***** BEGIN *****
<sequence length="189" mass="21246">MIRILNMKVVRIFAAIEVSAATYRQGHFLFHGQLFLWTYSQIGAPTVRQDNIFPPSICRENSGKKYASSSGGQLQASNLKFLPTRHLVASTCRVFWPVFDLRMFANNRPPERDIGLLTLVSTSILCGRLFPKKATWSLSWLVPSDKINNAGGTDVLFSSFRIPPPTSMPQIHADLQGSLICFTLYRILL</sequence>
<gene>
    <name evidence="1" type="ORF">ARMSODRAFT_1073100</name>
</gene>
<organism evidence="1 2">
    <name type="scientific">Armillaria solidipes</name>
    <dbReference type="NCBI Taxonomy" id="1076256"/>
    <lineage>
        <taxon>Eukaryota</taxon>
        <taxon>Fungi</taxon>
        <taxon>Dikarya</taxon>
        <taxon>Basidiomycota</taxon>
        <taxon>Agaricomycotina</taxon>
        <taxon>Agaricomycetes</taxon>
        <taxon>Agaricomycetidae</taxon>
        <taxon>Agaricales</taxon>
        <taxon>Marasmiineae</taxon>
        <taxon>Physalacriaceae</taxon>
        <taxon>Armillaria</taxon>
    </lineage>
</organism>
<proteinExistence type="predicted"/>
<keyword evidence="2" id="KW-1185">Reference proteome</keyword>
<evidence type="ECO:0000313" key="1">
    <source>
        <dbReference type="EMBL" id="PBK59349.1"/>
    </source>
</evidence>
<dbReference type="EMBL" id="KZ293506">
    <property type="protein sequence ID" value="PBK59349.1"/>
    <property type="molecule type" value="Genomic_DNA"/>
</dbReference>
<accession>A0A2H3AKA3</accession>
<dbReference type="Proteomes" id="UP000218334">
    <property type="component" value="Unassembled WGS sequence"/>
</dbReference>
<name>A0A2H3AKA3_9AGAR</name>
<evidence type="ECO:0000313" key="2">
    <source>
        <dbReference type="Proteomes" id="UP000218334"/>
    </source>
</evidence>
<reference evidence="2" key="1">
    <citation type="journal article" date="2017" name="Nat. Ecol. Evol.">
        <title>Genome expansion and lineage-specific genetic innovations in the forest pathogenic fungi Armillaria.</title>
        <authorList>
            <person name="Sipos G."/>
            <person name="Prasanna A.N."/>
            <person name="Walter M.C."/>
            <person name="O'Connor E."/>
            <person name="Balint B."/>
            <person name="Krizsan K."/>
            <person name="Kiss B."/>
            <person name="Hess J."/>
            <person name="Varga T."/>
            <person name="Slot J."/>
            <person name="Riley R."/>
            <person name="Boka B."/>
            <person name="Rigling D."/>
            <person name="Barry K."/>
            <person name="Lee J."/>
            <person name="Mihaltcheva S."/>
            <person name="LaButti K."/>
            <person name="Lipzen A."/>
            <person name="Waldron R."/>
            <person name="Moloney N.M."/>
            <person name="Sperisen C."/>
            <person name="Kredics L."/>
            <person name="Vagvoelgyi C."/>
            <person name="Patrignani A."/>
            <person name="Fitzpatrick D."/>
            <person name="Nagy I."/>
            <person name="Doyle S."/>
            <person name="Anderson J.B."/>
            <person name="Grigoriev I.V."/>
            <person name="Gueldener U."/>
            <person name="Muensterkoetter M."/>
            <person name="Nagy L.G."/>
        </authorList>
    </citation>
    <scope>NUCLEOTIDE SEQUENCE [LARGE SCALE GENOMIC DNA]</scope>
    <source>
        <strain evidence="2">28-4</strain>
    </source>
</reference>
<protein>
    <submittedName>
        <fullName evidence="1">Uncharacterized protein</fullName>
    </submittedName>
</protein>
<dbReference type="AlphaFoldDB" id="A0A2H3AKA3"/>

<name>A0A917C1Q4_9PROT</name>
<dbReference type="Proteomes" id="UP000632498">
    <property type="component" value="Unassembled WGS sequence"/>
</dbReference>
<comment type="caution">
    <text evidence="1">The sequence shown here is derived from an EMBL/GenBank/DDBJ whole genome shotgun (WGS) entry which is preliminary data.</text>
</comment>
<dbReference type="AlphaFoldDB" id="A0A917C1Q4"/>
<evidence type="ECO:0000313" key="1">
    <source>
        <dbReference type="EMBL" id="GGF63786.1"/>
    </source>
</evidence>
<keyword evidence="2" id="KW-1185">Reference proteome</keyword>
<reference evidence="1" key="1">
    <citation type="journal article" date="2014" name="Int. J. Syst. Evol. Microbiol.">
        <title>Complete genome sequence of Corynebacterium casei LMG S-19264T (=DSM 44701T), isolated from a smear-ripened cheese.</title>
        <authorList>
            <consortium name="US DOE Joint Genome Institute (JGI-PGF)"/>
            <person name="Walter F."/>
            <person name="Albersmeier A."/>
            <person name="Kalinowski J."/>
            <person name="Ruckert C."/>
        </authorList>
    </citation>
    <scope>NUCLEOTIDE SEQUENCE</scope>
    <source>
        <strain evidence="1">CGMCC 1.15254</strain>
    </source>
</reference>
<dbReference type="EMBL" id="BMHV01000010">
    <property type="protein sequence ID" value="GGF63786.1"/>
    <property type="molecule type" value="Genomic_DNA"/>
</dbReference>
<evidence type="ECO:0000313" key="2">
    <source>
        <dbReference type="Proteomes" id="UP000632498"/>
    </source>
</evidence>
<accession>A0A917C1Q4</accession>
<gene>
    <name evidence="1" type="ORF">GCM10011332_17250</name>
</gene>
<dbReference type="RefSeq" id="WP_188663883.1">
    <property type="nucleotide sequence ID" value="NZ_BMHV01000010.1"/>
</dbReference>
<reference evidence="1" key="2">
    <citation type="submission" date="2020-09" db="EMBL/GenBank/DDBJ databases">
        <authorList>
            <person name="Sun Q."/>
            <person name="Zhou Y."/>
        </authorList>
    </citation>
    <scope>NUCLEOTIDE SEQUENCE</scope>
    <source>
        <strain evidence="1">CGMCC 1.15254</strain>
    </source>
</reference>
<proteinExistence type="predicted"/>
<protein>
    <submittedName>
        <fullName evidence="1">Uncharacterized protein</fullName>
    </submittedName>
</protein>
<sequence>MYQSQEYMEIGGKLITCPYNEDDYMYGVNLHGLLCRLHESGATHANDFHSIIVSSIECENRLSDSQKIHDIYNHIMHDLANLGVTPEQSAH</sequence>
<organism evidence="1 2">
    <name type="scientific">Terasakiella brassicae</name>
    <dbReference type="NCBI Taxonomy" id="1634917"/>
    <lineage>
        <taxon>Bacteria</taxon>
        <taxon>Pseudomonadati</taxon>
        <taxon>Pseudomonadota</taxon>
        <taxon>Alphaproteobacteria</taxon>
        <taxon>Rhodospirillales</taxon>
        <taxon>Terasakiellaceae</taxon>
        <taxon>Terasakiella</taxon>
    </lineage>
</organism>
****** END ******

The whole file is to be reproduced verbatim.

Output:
<sequence length="189" mass="21246">MIRILNMKVVRIFAAIEVSAATYRQGHFLFHGQLFLWTYSQIGAPTVRQDNIFPPSICRENSGKKYASSSGGQLQASNLKFLPTRHLVASTCRVFWPVFDLRMFANNRPPERDIGLLTLVSTSILCGRLFPKKATWSLSWLVPSDKINNAGGTDVLFSSFRIPPPTSMPQIHADLQGSLICFTLYRILL</sequence>
<gene>
    <name evidence="1" type="ORF">ARMSODRAFT_1073100</name>
</gene>
<organism evidence="1 2">
    <name type="scientific">Armillaria solidipes</name>
    <dbReference type="NCBI Taxonomy" id="1076256"/>
    <lineage>
        <taxon>Eukaryota</taxon>
        <taxon>Fungi</taxon>
        <taxon>Dikarya</taxon>
        <taxon>Basidiomycota</taxon>
        <taxon>Agaricomycotina</taxon>
        <taxon>Agaricomycetes</taxon>
        <taxon>Agaricomycetidae</taxon>
        <taxon>Agaricales</taxon>
        <taxon>Marasmiineae</taxon>
        <taxon>Physalacriaceae</taxon>
        <taxon>Armillaria</taxon>
    </lineage>
</organism>
<proteinExistence type="predicted"/>
<keyword evidence="2" id="KW-1185">Reference proteome</keyword>
<evidence type="ECO:0000313" key="1">
    <source>
        <dbReference type="EMBL" id="PBK59349.1"/>
    </source>
</evidence>
<dbReference type="EMBL" id="KZ293506">
    <property type="protein sequence ID" value="PBK59349.1"/>
    <property type="molecule type" value="Genomic_DNA"/>
</dbReference>
<accession>A0A2H3AKA3</accession>
<dbReference type="Proteomes" id="UP000218334">
    <property type="component" value="Unassembled WGS sequence"/>
</dbReference>
<name>A0A2H3AKA3_9AGAR</name>
<evidence type="ECO:0000313" key="2">
    <source>
        <dbReference type="Proteomes" id="UP000218334"/>
    </source>
</evidence>
<reference evidence="2" key="1">
    <citation type="journal article" date="2017" name="Nat. Ecol. Evol.">
        <title>Genome expansion and lineage-specific genetic innovations in the forest pathogenic fungi Armillaria.</title>
        <authorList>
            <person name="Sipos G."/>
            <person name="Prasanna A.N."/>
            <person name="Walter M.C."/>
            <person name="O'Connor E."/>
            <person name="Balint B."/>
            <person name="Krizsan K."/>
            <person name="Kiss B."/>
            <person name="Hess J."/>
            <person name="Varga T."/>
            <person name="Slot J."/>
            <person name="Riley R."/>
            <person name="Boka B."/>
            <person name="Rigling D."/>
            <person name="Barry K."/>
            <person name="Lee J."/>
            <person name="Mihaltcheva S."/>
            <person name="LaButti K."/>
            <person name="Lipzen A."/>
            <person name="Waldron R."/>
            <person name="Moloney N.M."/>
            <person name="Sperisen C."/>
            <person name="Kredics L."/>
            <person name="Vagvoelgyi C."/>
            <person name="Patrignani A."/>
            <person name="Fitzpatrick D."/>
            <person name="Nagy I."/>
            <person name="Doyle S."/>
            <person name="Anderson J.B."/>
            <person name="Grigoriev I.V."/>
            <person name="Gueldener U."/>
            <person name="Muensterkoetter M."/>
            <person name="Nagy L.G."/>
        </authorList>
    </citation>
    <scope>NUCLEOTIDE SEQUENCE [LARGE SCALE GENOMIC DNA]</scope>
    <source>
        <strain evidence="2">28-4</strain>
    </source>
</reference>
<protein>
    <submittedName>
        <fullName evidence="1">Uncharacterized protein</fullName>
    </submittedName>
</protein>
<dbReference type="AlphaFoldDB" id="A0A2H3AKA3"/>

<name>A0A917C1Q4_9PROT</name>
<dbReference type="Proteomes" id="UP000632498">
    <property type="component" value="Unassembled WGS sequence"/>
</dbReference>
<comment type="caution">
    <text evidence="1">The sequence shown here is derived from an EMBL/GenBank/DDBJ whole genome shotgun (WGS) entry which is preliminary data.</text>
</comment>
<dbReference type="AlphaFoldDB" id="A0A917C1Q4"/>
<evidence type="ECO:0000313" key="1">
    <source>
        <dbReference type="EMBL" id="GGF63786.1"/>
    </source>
</evidence>
<keyword evidence="2" id="KW-1185">Reference proteome</keyword>
<reference evidence="1" key="1">
    <citation type="journal article" date="2014" name="Int. J. Syst. Evol. Microbiol.">
        <title>Complete genome sequence of Corynebacterium casei LMG S-19264T (=DSM 44701T), isolated from a smear-ripened cheese.</title>
        <authorList>
            <consortium name="US DOE Joint Genome Institute (JGI-PGF)"/>
            <person name="Walter F."/>
            <person name="Albersmeier A."/>
            <person name="Kalinowski J."/>
            <person name="Ruckert C."/>
        </authorList>
    </citation>
    <scope>NUCLEOTIDE SEQUENCE</scope>
    <source>
        <strain evidence="1">CGMCC 1.15254</strain>
    </source>
</reference>
<dbReference type="EMBL" id="BMHV01000010">
    <property type="protein sequence ID" value="GGF63786.1"/>
    <property type="molecule type" value="Genomic_DNA"/>
</dbReference>
<evidence type="ECO:0000313" key="2">
    <source>
        <dbReference type="Proteomes" id="UP000632498"/>
    </source>
</evidence>
<accession>A0A917C1Q4</accession>
<gene>
    <name evidence="1" type="ORF">GCM10011332_17250</name>
</gene>
<dbReference type="RefSeq" id="WP_188663883.1">
    <property type="nucleotide sequence ID" value="NZ_BMHV01000010.1"/>
</dbReference>
<reference evidence="1" key="2">
    <citation type="submission" date="2020-09" db="EMBL/GenBank/DDBJ databases">
        <authorList>
            <person name="Sun Q."/>
            <person name="Zhou Y."/>
        </authorList>
    </citation>
    <scope>NUCLEOTIDE SEQUENCE</scope>
    <source>
        <strain evidence="1">CGMCC 1.15254</strain>
    </source>
</reference>
<proteinExistence type="predicted"/>
<protein>
    <submittedName>
        <fullName evidence="1">Uncharacterized protein</fullName>
    </submittedName>
</protein>
<sequence>MYQSQEYMEIGGKLITCPYNEDDYMYGVNLHGLLCRLHESGATHANDFHSIIVSSIECENRLSDSQKIHDIYNHIMHDLANLGVTPEQSAH</sequence>
<organism evidence="1 2">
    <name type="scientific">Terasakiella brassicae</name>
    <dbReference type="NCBI Taxonomy" id="1634917"/>
    <lineage>
        <taxon>Bacteria</taxon>
        <taxon>Pseudomonadati</taxon>
        <taxon>Pseudomonadota</taxon>
        <taxon>Alphaproteobacteria</taxon>
        <taxon>Rhodospirillales</taxon>
        <taxon>Terasakiellaceae</taxon>
        <taxon>Terasakiella</taxon>
    </lineage>
</organism>